See earlier:

Hydrogen very unlikely to be used in long-haul planes; huge problems even for short-haul

There is a lot of hype around about planes eventually being fuelled by hydrogen. This is dangerous, because it gives the false impression that a solution to aviation CO2 is just around the corner, and no measures need to be taken to reduce demand. There are immense problems of using hydrogen in aircraft. Liquid hydrogen, which is easier to store onboard than gas, has to be kept at -253C or it boils off. The tanks to contain it are not only heavier but x4 the size of conventional fuel storage. This imposes constraints on range and capacity for airlines.  It might be necessary to remove 25% of the passengers from a conventional single-aisle aircraft to fit in fuel tanks.  If it proves possible, in a decade or more, to use hydrogen, its use would be confined to short-haul, and could not be used on long-haul, which produce the most CO2 (+ non-CO2 impact). Flights of over 1,500km account for roughly 80% of the sector’s carbon emissions, according to the industry’s ATAG.  Even for the shorter-range aircraft, hydrogen’s deployment would require huge costs for new infrastructure, transport and storage. Airlines could face increased operational complexities and higher costs from mixed fleets. And burning hydrogen generates water vapour, which adds to aviation’s non-CO2 climate impact.


Primary colours of the rainbow of hydrogen:

Green hydrogen

Green hydrogen is extracted using a method that does not produce GHG emissions. As the name suggests, its production is sustainable and environmentally friendly. Green hydrogen is most commonly produced using a device called an electrolyser. Electrolysers use electricity to split water into hydrogen and oxygen. The key to this method of producing green hydrogen is that the electricity that powers the electrolyser comes from renewable sources, such as wind, solar, which have no associated GHG emissions. There are also pathways to produce green hydrogen from waste biomass.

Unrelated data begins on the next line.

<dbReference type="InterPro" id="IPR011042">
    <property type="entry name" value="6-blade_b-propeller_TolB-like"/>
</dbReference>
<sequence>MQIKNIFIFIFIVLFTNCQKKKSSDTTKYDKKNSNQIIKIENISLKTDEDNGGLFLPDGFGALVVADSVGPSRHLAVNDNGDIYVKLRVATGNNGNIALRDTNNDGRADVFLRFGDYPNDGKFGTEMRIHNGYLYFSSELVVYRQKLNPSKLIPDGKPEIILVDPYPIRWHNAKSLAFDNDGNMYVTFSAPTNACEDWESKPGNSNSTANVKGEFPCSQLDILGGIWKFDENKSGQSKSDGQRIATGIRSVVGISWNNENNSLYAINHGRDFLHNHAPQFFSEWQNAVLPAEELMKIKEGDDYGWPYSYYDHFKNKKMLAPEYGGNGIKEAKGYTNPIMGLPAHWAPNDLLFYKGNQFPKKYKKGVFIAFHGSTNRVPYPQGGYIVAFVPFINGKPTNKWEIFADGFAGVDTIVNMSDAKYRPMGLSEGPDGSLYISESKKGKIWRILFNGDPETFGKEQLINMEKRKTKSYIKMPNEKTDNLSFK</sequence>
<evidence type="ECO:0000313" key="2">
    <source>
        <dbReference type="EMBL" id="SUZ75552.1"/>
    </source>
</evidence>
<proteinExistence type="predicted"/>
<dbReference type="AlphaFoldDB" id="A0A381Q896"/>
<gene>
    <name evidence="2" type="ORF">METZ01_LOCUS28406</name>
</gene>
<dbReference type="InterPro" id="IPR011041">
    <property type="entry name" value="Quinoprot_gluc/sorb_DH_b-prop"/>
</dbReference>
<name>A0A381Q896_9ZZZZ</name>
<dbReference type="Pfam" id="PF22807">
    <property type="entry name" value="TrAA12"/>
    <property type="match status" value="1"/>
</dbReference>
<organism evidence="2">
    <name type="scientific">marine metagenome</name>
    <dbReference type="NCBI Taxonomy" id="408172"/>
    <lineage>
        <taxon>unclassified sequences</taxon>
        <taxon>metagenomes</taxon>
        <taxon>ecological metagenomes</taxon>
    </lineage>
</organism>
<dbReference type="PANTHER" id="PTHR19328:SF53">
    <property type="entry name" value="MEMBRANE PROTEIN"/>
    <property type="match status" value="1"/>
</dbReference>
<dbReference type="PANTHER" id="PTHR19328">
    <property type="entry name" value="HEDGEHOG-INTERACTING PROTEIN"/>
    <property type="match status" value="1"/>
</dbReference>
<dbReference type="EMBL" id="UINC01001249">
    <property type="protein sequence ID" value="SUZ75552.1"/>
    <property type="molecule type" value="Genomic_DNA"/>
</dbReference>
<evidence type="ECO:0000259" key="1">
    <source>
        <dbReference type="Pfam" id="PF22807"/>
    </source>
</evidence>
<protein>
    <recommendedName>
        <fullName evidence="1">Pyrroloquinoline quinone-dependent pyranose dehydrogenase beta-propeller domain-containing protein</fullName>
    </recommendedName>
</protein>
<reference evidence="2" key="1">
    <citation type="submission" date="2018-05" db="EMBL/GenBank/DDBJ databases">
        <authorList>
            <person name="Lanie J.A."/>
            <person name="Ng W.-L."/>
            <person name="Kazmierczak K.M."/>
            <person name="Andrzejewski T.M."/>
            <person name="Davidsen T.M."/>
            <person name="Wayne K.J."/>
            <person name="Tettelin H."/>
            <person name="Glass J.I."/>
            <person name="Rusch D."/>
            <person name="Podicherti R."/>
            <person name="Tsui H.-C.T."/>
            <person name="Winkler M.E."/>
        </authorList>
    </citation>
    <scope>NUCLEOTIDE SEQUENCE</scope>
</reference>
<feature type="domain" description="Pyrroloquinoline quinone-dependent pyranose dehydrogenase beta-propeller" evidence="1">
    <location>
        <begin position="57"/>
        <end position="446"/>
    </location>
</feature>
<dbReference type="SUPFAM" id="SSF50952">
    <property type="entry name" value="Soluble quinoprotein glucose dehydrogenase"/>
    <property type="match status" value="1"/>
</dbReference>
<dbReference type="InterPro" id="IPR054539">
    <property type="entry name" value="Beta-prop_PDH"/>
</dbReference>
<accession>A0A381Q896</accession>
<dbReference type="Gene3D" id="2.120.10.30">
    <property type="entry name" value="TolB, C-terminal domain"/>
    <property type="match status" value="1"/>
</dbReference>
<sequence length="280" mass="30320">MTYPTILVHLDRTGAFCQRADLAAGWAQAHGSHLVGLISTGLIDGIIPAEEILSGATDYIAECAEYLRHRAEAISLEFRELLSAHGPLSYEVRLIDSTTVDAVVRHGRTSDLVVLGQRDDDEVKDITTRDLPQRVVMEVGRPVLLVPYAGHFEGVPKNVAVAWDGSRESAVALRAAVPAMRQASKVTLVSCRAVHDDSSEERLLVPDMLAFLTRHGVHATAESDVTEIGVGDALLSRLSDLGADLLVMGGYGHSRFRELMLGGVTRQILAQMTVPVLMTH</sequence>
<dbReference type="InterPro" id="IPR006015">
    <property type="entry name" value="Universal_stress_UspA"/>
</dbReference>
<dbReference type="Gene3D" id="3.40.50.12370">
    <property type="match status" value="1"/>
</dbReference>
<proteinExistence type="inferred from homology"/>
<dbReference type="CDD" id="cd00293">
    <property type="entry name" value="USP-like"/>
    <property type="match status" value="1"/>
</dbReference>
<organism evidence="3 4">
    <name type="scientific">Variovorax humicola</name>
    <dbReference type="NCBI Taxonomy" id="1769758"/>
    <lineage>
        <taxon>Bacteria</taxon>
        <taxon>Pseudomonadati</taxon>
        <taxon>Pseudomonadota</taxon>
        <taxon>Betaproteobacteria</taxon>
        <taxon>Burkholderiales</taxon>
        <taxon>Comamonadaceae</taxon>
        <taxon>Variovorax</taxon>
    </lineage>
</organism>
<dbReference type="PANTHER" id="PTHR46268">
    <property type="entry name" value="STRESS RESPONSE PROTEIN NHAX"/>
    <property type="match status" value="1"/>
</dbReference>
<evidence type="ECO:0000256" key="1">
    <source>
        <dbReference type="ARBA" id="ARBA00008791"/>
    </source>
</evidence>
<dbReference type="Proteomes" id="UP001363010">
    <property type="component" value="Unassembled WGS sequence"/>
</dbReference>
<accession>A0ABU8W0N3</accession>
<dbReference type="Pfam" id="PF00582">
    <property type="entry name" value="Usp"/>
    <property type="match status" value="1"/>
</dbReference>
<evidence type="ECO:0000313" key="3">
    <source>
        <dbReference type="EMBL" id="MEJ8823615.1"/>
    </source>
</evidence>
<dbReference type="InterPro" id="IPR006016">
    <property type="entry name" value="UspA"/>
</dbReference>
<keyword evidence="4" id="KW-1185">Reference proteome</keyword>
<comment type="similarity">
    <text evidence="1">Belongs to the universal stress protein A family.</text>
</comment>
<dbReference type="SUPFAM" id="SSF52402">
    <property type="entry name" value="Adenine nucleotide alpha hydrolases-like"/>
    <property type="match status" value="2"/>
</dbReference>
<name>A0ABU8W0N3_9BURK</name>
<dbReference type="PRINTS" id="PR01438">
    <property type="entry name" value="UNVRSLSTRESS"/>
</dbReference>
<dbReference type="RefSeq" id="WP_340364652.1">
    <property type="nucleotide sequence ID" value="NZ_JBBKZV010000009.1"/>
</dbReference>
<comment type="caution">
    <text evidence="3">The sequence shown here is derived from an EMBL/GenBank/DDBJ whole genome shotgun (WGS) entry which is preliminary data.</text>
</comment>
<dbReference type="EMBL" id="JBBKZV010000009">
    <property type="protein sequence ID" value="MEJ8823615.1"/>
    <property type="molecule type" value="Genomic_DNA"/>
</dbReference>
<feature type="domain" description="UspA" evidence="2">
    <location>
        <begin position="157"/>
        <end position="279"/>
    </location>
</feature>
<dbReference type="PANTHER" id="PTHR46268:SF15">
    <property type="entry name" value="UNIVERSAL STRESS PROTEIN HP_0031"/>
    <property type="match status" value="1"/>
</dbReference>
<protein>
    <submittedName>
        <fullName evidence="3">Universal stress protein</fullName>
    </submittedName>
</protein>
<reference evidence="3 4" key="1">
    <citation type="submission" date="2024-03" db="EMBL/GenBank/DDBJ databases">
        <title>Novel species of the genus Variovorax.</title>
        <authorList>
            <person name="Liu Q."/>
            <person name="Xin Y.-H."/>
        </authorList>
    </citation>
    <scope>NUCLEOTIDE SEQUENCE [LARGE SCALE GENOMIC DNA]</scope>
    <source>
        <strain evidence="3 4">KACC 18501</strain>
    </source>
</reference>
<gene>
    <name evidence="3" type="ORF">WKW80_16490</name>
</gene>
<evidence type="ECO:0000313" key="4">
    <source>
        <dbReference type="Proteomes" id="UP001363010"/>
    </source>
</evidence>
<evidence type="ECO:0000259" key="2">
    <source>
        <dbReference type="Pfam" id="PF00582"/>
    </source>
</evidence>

Blue hydrogen

Blue hydrogen is produced using a process called ‘steam reforming’, which uses steam to separate hydrogen from natural gas. This process does produce GHGs, but carbon capture and storage technologies capture and store those emissions.

Grey hydrogen

Grey hydrogen is also extracted from natural gas using steam reforming but in this case, relevant technologies don’t capture resulting emissions. Instead, they are released into the atmosphere.

Brown and black hydrogen

Brown hydrogen (made from brown coal) and black hydrogen (made from black coal) are produced via gasification. It’s an established process used in many industries that converts carbon-rich materials into hydrogen and carbon dioxide. As a result, gasification releases those by-products into the atmosphere.

However, if technology ends up storing those emissions, that hydrogen can sometimes be called blue.

Turquoise hydrogen

Turquoise hydrogen describes hydrogen produced when natural gas is broken down into hydrogen and solid carbon via pyrolysis. This method uses heat to break down a material’s chemical make up. It’s seen as ‘low carbon’ as the hydrogen production process doesn’t emit any GHGs. But there can be emissions associated with the mining and transport of natural gas that is used as the starting product.